I've come to the conclusion over the years that pretty much nobody likes performance reviews. Either you are having great dialogue and development conversations with people already and might not need them – or you are forced into conversations that don't set the stage for regular dialogue. That said, there are things you can do that will make this a better experience for both parties.
Here are seven things you can do that will help you (and the people you lead) survive performance reviews:
1) Start early and do harder ones first: You won't do an effective job at handling all the advice below if you start late on this project. Too many leaders with large teams write all their performance reviews on the same day in a short period of time. Rather, take the time to think through what you will write (and later say) and how you plan to communicate it. Also, do the hardest reviews first – this will help clear your mind and also keep you from stressing about difficult reviews throughout the process.
2) If you need to, practice: Many reviews won't require practice in advance, but at least some will. Practice giving tough feedback and having difficult conversations with a neutral party (not another employee, of course). Tap into help from a peer, leader, or human resources professional who can help.
3) Don't spring surprises (and if you have to, give people time to save face): Feedback should be coming from you regularly during the review period. If there is something negative that shows up on the performance review, the person you are reviewing should already have been hearing about it from you for awhile and had a chance to begin working on it. When this isn't possible (due to leadership transitions) give people time to absorb negative feedback and save some face before attempting to have a constructive conversation.
4) Balance the conversation appropriately: If the person you are reviewing is doing great work in 95% of their duties, don't spend half the time talking about the 1-2 areas where they are lacking. Save that conversation for another time to go into more detail. Likewise, if a person is seriously under performing in a major of their work, then don't try to find positive things to talk about to balance out the bad news – your time giving feedback needs to accurately reflect the work they are doing.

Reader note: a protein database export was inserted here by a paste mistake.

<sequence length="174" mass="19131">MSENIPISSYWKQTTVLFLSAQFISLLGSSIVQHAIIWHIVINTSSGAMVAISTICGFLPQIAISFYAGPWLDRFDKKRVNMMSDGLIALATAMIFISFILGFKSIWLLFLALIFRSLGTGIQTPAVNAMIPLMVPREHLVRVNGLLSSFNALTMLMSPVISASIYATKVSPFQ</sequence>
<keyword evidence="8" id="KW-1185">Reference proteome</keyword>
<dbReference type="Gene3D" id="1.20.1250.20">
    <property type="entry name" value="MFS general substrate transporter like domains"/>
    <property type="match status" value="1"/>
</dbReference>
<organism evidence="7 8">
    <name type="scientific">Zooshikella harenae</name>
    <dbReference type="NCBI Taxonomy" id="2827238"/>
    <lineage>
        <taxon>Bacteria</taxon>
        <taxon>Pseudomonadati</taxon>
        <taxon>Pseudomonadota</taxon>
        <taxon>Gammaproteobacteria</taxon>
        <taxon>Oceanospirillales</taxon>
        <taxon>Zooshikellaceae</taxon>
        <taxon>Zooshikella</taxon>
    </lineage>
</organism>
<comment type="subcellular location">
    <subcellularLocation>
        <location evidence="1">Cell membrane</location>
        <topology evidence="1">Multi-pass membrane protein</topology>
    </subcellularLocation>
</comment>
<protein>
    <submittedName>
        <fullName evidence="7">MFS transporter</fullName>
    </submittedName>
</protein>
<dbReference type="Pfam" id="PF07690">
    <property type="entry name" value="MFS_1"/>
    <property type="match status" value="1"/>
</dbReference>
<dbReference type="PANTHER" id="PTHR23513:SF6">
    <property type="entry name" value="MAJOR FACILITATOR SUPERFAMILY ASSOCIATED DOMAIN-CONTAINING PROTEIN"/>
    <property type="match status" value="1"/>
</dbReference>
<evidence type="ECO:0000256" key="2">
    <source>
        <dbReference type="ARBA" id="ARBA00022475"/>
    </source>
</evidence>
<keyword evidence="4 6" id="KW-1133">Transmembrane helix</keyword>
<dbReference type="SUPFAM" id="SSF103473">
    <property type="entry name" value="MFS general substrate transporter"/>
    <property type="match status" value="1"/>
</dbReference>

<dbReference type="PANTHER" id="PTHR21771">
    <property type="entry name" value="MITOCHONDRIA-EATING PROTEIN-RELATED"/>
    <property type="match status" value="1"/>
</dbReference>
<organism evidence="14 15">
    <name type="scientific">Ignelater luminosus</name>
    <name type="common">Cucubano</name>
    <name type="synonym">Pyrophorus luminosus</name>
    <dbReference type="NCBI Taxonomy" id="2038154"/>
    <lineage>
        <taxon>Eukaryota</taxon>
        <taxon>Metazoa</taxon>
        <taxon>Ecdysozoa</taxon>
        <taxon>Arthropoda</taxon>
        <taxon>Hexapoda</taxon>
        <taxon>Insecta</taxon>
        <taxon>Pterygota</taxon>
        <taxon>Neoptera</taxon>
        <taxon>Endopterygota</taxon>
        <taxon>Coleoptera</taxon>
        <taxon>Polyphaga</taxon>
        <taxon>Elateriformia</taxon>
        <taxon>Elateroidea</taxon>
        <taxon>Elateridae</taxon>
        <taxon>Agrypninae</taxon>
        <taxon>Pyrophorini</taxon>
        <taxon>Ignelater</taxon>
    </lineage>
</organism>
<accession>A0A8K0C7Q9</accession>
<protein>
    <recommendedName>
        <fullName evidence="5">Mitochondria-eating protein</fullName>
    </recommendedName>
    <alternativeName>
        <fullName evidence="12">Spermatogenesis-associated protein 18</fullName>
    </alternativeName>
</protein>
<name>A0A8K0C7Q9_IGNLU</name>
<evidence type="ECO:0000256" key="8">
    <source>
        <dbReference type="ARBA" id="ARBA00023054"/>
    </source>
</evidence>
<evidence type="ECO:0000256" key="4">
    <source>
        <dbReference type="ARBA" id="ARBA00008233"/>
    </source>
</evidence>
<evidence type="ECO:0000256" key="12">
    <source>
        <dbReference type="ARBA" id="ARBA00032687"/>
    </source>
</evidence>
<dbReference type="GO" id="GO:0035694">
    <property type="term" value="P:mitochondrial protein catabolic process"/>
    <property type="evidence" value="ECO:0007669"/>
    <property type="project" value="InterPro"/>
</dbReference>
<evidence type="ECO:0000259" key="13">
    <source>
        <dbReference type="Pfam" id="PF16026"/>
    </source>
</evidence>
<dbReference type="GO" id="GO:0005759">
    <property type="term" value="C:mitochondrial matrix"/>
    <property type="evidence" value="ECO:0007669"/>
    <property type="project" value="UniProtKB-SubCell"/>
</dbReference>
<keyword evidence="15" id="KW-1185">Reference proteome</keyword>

5) Give specific examples: You aren't credible on your praise if the best you can say is “good job” and you don't give people a path to correct themselves if critical feedback only suggests a “needs improvement.” People need to know specifically what they are doing well so they can repeat and specifically where to make changes to be more in alignment with great performance. Plus, you build trust with people when you cite specific examples. Agree or not, at least they know you care enough to pay attention.
6) Hold your ground: During the review conversation is not the time to be making changes to what you are communicating (thus the importance of point #1). Decide on your message in advance and stick to it. A mixed message based upon strong feedback from the other party only serves to make the conversation more complicated and sending a different message than you intended. If you've had a hard time holding your ground in the past, you need to practice in advance. See point #2.
7) Avoid talking about others not present: You are reviewing one person at a time, not the entire team. Be sure your feedback focuses on the person at hand and doesn't veer into an inappropriate conversation about what others are or are not doing in their development. If you need to speak about others for the purpose of examples, stick to the facts and not your opinions or feedback about their development.
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